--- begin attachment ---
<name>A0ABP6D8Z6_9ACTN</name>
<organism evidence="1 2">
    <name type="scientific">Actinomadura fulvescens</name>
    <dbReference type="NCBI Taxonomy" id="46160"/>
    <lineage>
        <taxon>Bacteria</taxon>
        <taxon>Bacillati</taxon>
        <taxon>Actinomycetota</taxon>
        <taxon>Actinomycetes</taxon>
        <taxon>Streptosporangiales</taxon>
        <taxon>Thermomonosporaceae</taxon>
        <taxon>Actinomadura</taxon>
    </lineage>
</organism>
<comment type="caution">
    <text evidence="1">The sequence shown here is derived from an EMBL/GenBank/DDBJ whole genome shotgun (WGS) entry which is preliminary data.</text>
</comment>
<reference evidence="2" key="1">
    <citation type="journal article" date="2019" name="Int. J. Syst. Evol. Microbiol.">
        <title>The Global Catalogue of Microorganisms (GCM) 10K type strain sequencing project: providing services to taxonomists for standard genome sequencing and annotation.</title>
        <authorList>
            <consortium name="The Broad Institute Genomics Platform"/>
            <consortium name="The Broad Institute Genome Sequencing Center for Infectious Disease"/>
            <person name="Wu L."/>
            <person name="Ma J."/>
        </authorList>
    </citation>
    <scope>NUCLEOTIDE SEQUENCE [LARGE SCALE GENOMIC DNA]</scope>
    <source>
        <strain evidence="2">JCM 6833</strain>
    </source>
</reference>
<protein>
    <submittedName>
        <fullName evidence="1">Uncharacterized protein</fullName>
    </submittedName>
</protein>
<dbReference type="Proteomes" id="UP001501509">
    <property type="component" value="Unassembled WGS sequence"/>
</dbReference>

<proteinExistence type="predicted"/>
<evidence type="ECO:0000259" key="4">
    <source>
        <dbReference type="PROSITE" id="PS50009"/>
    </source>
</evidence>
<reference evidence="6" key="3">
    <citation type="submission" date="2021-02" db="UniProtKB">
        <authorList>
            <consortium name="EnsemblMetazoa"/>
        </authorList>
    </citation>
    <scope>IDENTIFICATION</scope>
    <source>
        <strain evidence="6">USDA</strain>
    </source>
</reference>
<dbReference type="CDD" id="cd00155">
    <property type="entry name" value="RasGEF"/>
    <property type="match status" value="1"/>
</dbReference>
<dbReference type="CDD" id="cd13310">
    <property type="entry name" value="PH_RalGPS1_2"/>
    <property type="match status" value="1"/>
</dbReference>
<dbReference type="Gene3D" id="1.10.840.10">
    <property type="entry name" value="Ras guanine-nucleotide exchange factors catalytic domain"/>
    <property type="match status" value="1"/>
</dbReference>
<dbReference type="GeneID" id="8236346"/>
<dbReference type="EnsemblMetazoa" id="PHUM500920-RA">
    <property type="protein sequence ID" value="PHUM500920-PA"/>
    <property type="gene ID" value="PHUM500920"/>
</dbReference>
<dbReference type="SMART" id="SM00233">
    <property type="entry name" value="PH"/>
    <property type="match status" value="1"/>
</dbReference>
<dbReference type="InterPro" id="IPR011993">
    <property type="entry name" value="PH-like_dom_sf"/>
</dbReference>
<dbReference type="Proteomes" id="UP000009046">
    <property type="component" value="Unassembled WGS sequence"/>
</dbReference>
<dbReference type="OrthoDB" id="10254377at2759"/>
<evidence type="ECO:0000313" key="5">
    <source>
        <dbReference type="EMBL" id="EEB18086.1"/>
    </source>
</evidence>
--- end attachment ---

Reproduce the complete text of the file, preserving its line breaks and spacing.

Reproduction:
<name>A0ABP6D8Z6_9ACTN</name>
<organism evidence="1 2">
    <name type="scientific">Actinomadura fulvescens</name>
    <dbReference type="NCBI Taxonomy" id="46160"/>
    <lineage>
        <taxon>Bacteria</taxon>
        <taxon>Bacillati</taxon>
        <taxon>Actinomycetota</taxon>
        <taxon>Actinomycetes</taxon>
        <taxon>Streptosporangiales</taxon>
        <taxon>Thermomonosporaceae</taxon>
        <taxon>Actinomadura</taxon>
    </lineage>
</organism>
<comment type="caution">
    <text evidence="1">The sequence shown here is derived from an EMBL/GenBank/DDBJ whole genome shotgun (WGS) entry which is preliminary data.</text>
</comment>
<reference evidence="2" key="1">
    <citation type="journal article" date="2019" name="Int. J. Syst. Evol. Microbiol.">
        <title>The Global Catalogue of Microorganisms (GCM) 10K type strain sequencing project: providing services to taxonomists for standard genome sequencing and annotation.</title>
        <authorList>
            <consortium name="The Broad Institute Genomics Platform"/>
            <consortium name="The Broad Institute Genome Sequencing Center for Infectious Disease"/>
            <person name="Wu L."/>
            <person name="Ma J."/>
        </authorList>
    </citation>
    <scope>NUCLEOTIDE SEQUENCE [LARGE SCALE GENOMIC DNA]</scope>
    <source>
        <strain evidence="2">JCM 6833</strain>
    </source>
</reference>
<protein>
    <submittedName>
        <fullName evidence="1">Uncharacterized protein</fullName>
    </submittedName>
</protein>
<dbReference type="Proteomes" id="UP001501509">
    <property type="component" value="Unassembled WGS sequence"/>
</dbReference>

<proteinExistence type="predicted"/>
<evidence type="ECO:0000259" key="4">
    <source>
        <dbReference type="PROSITE" id="PS50009"/>
    </source>
</evidence>
<reference evidence="6" key="3">
    <citation type="submission" date="2021-02" db="UniProtKB">
        <authorList>
            <consortium name="EnsemblMetazoa"/>
        </authorList>
    </citation>
    <scope>IDENTIFICATION</scope>
    <source>
        <strain evidence="6">USDA</strain>
    </source>
</reference>
<dbReference type="CDD" id="cd00155">
    <property type="entry name" value="RasGEF"/>
    <property type="match status" value="1"/>
</dbReference>
<dbReference type="CDD" id="cd13310">
    <property type="entry name" value="PH_RalGPS1_2"/>
    <property type="match status" value="1"/>
</dbReference>
<dbReference type="Gene3D" id="1.10.840.10">
    <property type="entry name" value="Ras guanine-nucleotide exchange factors catalytic domain"/>
    <property type="match status" value="1"/>
</dbReference>
<dbReference type="GeneID" id="8236346"/>
<dbReference type="EnsemblMetazoa" id="PHUM500920-RA">
    <property type="protein sequence ID" value="PHUM500920-PA"/>
    <property type="gene ID" value="PHUM500920"/>
</dbReference>
<dbReference type="SMART" id="SM00233">
    <property type="entry name" value="PH"/>
    <property type="match status" value="1"/>
</dbReference>
<dbReference type="InterPro" id="IPR011993">
    <property type="entry name" value="PH-like_dom_sf"/>
</dbReference>
<dbReference type="Proteomes" id="UP000009046">
    <property type="component" value="Unassembled WGS sequence"/>
</dbReference>
<dbReference type="OrthoDB" id="10254377at2759"/>
<evidence type="ECO:0000313" key="5">
    <source>
        <dbReference type="EMBL" id="EEB18086.1"/>
    </source>
</evidence>